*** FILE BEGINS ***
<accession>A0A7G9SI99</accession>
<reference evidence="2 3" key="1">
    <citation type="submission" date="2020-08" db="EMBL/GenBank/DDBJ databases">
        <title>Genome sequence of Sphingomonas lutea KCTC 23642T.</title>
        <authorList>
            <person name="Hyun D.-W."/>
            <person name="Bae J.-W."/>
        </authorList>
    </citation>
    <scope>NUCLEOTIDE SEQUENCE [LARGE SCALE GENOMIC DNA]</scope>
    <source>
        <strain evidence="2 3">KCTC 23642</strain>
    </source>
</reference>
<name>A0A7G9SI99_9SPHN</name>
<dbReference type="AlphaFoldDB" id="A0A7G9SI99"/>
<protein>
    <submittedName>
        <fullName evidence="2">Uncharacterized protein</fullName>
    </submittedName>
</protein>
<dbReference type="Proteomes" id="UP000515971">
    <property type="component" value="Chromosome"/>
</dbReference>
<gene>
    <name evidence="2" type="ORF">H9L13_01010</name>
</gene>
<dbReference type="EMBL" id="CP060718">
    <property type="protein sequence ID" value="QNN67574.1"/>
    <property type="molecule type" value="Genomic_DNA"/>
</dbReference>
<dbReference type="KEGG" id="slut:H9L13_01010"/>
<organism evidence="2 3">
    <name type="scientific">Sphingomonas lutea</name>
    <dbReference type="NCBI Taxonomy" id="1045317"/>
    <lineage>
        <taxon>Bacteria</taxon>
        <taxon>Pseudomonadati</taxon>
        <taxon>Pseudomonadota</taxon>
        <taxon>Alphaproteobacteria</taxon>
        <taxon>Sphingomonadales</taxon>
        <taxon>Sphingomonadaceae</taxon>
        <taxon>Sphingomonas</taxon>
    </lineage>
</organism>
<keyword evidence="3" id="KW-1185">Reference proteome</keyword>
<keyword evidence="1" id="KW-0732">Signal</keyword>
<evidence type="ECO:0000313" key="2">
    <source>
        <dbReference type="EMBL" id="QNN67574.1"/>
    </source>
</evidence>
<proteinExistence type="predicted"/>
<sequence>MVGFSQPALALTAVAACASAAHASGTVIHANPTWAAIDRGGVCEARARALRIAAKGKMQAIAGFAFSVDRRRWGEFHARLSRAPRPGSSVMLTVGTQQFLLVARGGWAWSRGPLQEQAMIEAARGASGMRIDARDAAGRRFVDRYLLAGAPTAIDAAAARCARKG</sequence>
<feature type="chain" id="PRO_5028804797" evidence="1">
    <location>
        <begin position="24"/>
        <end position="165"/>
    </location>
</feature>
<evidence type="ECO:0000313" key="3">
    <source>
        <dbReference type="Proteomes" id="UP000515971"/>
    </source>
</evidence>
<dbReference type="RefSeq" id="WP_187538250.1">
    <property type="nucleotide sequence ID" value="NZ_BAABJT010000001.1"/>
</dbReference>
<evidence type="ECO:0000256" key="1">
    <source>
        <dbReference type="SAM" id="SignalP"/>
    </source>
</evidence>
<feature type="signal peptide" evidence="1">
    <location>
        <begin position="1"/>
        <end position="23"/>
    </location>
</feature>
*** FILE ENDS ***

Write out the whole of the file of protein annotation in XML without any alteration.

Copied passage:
<accession>A0A7G9SI99</accession>
<reference evidence="2 3" key="1">
    <citation type="submission" date="2020-08" db="EMBL/GenBank/DDBJ databases">
        <title>Genome sequence of Sphingomonas lutea KCTC 23642T.</title>
        <authorList>
            <person name="Hyun D.-W."/>
            <person name="Bae J.-W."/>
        </authorList>
    </citation>
    <scope>NUCLEOTIDE SEQUENCE [LARGE SCALE GENOMIC DNA]</scope>
    <source>
        <strain evidence="2 3">KCTC 23642</strain>
    </source>
</reference>
<name>A0A7G9SI99_9SPHN</name>
<dbReference type="AlphaFoldDB" id="A0A7G9SI99"/>
<protein>
    <submittedName>
        <fullName evidence="2">Uncharacterized protein</fullName>
    </submittedName>
</protein>
<dbReference type="Proteomes" id="UP000515971">
    <property type="component" value="Chromosome"/>
</dbReference>
<gene>
    <name evidence="2" type="ORF">H9L13_01010</name>
</gene>
<dbReference type="EMBL" id="CP060718">
    <property type="protein sequence ID" value="QNN67574.1"/>
    <property type="molecule type" value="Genomic_DNA"/>
</dbReference>
<dbReference type="KEGG" id="slut:H9L13_01010"/>
<organism evidence="2 3">
    <name type="scientific">Sphingomonas lutea</name>
    <dbReference type="NCBI Taxonomy" id="1045317"/>
    <lineage>
        <taxon>Bacteria</taxon>
        <taxon>Pseudomonadati</taxon>
        <taxon>Pseudomonadota</taxon>
        <taxon>Alphaproteobacteria</taxon>
        <taxon>Sphingomonadales</taxon>
        <taxon>Sphingomonadaceae</taxon>
        <taxon>Sphingomonas</taxon>
    </lineage>
</organism>
<keyword evidence="3" id="KW-1185">Reference proteome</keyword>
<keyword evidence="1" id="KW-0732">Signal</keyword>
<evidence type="ECO:0000313" key="2">
    <source>
        <dbReference type="EMBL" id="QNN67574.1"/>
    </source>
</evidence>
<proteinExistence type="predicted"/>
<sequence>MVGFSQPALALTAVAACASAAHASGTVIHANPTWAAIDRGGVCEARARALRIAAKGKMQAIAGFAFSVDRRRWGEFHARLSRAPRPGSSVMLTVGTQQFLLVARGGWAWSRGPLQEQAMIEAARGASGMRIDARDAAGRRFVDRYLLAGAPTAIDAAAARCARKG</sequence>
<feature type="chain" id="PRO_5028804797" evidence="1">
    <location>
        <begin position="24"/>
        <end position="165"/>
    </location>
</feature>
<evidence type="ECO:0000313" key="3">
    <source>
        <dbReference type="Proteomes" id="UP000515971"/>
    </source>
</evidence>
<dbReference type="RefSeq" id="WP_187538250.1">
    <property type="nucleotide sequence ID" value="NZ_BAABJT010000001.1"/>
</dbReference>
<evidence type="ECO:0000256" key="1">
    <source>
        <dbReference type="SAM" id="SignalP"/>
    </source>
</evidence>
<feature type="signal peptide" evidence="1">
    <location>
        <begin position="1"/>
        <end position="23"/>
    </location>
</feature>